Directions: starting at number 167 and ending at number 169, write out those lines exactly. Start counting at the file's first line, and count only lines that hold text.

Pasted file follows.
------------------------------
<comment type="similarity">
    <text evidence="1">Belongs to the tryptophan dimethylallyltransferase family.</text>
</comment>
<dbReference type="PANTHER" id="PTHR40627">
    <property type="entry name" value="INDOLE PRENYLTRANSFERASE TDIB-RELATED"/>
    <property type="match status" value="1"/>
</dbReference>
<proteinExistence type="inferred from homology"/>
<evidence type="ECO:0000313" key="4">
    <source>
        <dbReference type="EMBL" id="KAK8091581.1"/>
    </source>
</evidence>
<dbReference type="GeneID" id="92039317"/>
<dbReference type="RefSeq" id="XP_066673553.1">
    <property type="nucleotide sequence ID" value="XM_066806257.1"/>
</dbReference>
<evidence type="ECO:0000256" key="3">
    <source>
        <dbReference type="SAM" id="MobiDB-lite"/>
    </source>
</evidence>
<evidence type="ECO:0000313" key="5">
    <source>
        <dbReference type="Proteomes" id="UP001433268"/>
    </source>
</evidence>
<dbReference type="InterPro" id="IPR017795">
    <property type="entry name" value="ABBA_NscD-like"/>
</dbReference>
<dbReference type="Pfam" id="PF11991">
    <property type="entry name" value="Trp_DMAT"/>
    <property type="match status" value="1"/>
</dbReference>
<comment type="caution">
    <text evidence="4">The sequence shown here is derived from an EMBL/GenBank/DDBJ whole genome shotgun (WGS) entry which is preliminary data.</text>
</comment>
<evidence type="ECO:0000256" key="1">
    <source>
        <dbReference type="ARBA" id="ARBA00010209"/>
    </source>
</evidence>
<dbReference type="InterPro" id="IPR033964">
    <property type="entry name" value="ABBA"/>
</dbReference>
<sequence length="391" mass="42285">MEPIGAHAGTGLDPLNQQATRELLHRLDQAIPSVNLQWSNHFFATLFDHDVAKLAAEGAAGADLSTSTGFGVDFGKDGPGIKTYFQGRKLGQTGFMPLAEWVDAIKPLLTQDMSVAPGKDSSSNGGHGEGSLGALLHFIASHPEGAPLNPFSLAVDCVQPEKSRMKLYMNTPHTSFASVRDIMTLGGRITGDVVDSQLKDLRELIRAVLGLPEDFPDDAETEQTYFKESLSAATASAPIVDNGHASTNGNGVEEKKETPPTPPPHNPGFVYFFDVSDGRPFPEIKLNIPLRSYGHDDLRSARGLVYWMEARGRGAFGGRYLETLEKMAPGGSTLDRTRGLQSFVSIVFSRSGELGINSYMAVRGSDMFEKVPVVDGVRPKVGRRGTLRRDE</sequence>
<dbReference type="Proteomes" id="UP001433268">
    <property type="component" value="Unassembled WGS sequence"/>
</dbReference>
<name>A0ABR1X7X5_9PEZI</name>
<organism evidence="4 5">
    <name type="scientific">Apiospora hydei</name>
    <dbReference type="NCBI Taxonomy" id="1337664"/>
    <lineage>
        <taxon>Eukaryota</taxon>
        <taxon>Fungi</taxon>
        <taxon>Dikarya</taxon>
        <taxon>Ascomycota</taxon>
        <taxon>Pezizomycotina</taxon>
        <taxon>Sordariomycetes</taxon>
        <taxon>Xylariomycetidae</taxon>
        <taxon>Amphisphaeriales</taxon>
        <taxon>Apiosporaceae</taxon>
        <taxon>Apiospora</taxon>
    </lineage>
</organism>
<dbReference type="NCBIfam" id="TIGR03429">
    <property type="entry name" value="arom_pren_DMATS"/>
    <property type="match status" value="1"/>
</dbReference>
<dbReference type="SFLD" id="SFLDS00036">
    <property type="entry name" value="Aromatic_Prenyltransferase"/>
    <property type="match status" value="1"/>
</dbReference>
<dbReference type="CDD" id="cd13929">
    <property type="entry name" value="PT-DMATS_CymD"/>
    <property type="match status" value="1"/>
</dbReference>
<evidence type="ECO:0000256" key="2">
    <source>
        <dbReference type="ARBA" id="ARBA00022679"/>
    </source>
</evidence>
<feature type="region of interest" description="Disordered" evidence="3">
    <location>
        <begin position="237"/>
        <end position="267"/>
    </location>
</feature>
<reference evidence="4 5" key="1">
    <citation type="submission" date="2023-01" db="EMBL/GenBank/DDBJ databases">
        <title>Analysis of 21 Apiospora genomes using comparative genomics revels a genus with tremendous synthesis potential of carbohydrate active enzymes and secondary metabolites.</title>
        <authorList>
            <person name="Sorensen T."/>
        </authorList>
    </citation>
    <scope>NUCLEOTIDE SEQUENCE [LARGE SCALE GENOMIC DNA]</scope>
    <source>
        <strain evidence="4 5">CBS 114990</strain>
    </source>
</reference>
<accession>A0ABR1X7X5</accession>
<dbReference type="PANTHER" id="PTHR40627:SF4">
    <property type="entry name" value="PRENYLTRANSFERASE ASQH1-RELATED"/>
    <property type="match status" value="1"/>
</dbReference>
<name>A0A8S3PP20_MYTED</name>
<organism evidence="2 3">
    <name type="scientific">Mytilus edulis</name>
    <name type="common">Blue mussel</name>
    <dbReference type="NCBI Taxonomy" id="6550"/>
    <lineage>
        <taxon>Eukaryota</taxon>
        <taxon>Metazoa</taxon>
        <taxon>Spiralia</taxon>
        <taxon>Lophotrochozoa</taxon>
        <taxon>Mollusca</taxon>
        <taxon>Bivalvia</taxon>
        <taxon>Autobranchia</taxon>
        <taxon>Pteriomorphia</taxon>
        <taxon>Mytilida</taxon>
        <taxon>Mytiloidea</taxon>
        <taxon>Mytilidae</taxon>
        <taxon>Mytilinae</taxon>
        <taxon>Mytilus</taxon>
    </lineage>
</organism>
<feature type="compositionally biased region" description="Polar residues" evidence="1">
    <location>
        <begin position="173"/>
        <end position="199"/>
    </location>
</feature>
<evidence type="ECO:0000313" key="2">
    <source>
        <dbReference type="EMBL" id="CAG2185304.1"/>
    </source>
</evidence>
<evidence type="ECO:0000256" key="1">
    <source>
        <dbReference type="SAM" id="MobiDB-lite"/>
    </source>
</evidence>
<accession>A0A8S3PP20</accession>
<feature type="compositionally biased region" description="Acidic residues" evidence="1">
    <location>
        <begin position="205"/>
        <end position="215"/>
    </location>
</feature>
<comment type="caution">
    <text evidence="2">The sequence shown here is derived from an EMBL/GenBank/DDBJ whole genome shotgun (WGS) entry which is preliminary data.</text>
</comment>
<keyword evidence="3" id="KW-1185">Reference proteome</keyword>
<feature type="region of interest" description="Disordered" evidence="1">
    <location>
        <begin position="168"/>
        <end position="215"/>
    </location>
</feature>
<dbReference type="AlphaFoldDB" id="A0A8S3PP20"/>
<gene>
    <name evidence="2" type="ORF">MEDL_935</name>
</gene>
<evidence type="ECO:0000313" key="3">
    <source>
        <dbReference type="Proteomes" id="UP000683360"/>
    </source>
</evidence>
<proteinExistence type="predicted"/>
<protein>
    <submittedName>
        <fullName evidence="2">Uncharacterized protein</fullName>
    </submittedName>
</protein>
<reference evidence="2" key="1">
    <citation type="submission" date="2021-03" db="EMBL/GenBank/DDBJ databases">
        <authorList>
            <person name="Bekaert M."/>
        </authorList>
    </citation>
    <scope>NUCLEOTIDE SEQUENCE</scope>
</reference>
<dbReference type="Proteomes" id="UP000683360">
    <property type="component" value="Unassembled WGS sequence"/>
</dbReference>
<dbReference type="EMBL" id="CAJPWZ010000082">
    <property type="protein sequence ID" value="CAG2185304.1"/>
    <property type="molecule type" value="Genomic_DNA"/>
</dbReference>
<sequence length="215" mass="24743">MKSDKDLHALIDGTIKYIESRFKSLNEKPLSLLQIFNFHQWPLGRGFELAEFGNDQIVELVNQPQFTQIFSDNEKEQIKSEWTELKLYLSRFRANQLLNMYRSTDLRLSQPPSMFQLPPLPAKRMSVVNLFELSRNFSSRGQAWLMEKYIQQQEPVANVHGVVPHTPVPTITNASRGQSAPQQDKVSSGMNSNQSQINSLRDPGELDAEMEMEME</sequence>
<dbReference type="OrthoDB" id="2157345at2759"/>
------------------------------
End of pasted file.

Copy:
        <dbReference type="Proteomes" id="UP000683360"/>
    </source>
</evidence>